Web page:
A report from the ALICE experiment
Hypernuclei are bound states of nucleons and hyperons. Studying their properties is one of the best ways to investigate hyperon–nucleon interactions and offers insights into the high-density inner cores of neutron stars, which favour the creation of the exotic nuclear states. Constraining such astrophysical models requires detailed knowledge of hyperon–nucleon and three-body hyperon–nucleon–nucleon interactions. The strengths of these interactions can be determined in collider experiments by precisely measuring the lifetimes of hypernuclei.
Hypernuclei are produced in significant quantities in heavy-ion collisions at LHC energies. The lightest, the hypertriton, is a bound state of a proton, a neutron and a Λ. With a Λ-separation energy of only ~130 keV, the average distance between the Λ and the deuteron core is 10.6 fm. This relatively large separation implies only a small perturbation to the Λ wavefunction inside the hypernucleus, and therefore a hypertriton lifetime close to that of a free Λ, 263.2 ± 2.0 ps. Most calculations predict the hypertriton lifetime to be in the range 213 to 256 ps.
The measured lifetimes were systematically below theoretical predictions
The first measurements of the hypertriton lifetime were performed in the 1960s and 1970s with imaging techniques such as photographic emulsions and bubble chambers, and were based on very small event samples, leading to large statistical uncertainties. In the last decade, however, measurements have been performed using the larger data samples of heavy-ion collisions. Though compatible with theory, the measured lifetimes were systematically below theoretical predictions: thus the so-called “lifetime puzzle”.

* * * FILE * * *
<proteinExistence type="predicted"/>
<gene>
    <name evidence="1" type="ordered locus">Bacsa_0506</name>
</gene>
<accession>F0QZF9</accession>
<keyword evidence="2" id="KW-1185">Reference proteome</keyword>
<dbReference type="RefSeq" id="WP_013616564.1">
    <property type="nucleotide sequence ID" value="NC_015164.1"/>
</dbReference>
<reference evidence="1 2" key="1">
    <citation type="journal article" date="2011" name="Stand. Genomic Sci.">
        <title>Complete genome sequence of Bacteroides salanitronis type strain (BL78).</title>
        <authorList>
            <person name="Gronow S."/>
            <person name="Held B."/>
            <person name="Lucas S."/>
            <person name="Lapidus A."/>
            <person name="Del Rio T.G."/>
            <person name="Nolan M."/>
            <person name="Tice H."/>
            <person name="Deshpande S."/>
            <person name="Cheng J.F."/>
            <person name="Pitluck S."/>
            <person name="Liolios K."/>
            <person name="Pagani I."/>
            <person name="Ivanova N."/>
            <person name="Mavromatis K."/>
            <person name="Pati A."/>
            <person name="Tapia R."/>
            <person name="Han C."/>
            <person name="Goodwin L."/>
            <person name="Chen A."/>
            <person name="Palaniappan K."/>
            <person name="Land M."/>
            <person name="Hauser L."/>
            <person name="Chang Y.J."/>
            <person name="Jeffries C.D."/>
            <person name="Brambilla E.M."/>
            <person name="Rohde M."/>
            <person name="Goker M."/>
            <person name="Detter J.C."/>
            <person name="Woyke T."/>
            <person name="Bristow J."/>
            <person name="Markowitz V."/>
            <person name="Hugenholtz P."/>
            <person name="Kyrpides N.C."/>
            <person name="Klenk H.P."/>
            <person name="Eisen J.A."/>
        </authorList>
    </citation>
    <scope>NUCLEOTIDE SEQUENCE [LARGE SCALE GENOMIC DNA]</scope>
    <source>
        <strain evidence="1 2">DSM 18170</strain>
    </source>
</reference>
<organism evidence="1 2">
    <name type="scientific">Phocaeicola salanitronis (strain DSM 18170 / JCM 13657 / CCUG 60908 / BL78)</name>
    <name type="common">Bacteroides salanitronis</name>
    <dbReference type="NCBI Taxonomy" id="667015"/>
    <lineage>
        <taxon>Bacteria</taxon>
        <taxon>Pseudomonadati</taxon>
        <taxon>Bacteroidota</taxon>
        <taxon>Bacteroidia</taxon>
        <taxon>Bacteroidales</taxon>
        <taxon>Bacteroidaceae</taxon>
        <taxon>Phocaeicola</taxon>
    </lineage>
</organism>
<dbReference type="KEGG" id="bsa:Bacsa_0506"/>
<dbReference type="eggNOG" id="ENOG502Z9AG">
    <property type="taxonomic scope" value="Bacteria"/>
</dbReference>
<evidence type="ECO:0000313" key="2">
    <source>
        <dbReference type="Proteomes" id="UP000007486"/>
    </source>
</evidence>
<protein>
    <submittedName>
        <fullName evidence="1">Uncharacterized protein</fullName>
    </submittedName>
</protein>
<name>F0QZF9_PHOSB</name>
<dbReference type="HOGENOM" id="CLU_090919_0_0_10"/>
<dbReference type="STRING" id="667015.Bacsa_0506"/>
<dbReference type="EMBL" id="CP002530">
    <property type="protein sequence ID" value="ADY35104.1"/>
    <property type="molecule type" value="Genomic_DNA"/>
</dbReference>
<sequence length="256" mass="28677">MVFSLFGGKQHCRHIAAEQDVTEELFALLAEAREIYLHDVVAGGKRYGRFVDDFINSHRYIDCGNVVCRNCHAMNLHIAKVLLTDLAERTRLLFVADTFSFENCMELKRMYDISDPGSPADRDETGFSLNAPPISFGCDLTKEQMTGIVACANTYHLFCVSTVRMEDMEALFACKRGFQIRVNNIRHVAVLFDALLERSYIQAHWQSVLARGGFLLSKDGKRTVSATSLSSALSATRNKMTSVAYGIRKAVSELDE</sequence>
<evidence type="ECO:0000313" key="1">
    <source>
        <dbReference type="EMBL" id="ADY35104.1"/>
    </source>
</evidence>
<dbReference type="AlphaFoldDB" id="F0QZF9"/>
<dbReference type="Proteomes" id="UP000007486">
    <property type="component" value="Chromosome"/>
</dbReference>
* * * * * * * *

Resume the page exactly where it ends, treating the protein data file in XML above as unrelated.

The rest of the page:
The ALICE collaboration has recently reported a new measurement of the hypertriton lifetime using Pb–Pb collisions at √sNN = 5.02 TeV, which were collected in 2015. The lifetime of the (anti-)hypertriton is determined by reconstructing the two-body decay channel with a charged pion, namely 3ΛH →3 He + π– (3Λ̅ H →3 He + π+). The branching ratio of this decay channel, taken from the theoretical calculations, is 25%. The measured lifetime is 242+34–38(stat) ± 17 (syst) ps. This result shows an improved statistical resolution and reduced systematic uncertainty compared to previous measurements and is currently the most precise measurement. It is also in agreement with both theoretical predictions and the free-Λ lifetime, even within the statistical uncertainty. Combining this ALICE result with previous measurements gives a weighted average of 206+15–13ps (figure 1).
This result represents an important step forward in solving the longstanding hypertriton lifetime puzzle, since it is the first measurement with a large data sample that is close to theoretical expectations. Larger and more precise data sets are expected to be collected during LHC Runs 3 and 4, following the ongoing major upgrade of ALICE. This will allow a significant improvement in the quality of the present lifetime measurement, and the determination of the Λ binding energy with high precision. The combination of these two measurements has the potential to constrain the branching ratio for this decay, which cannot be determined directly without access to the neutral and non-mesonic decay channels. This will be a crucial step towards understanding if the now partially confirmed theoretical description of the hypertriton is finally resolved.
ALICE Collab. 2019 arXiv:1907.06906 (Phys. Lett. B 797 134905).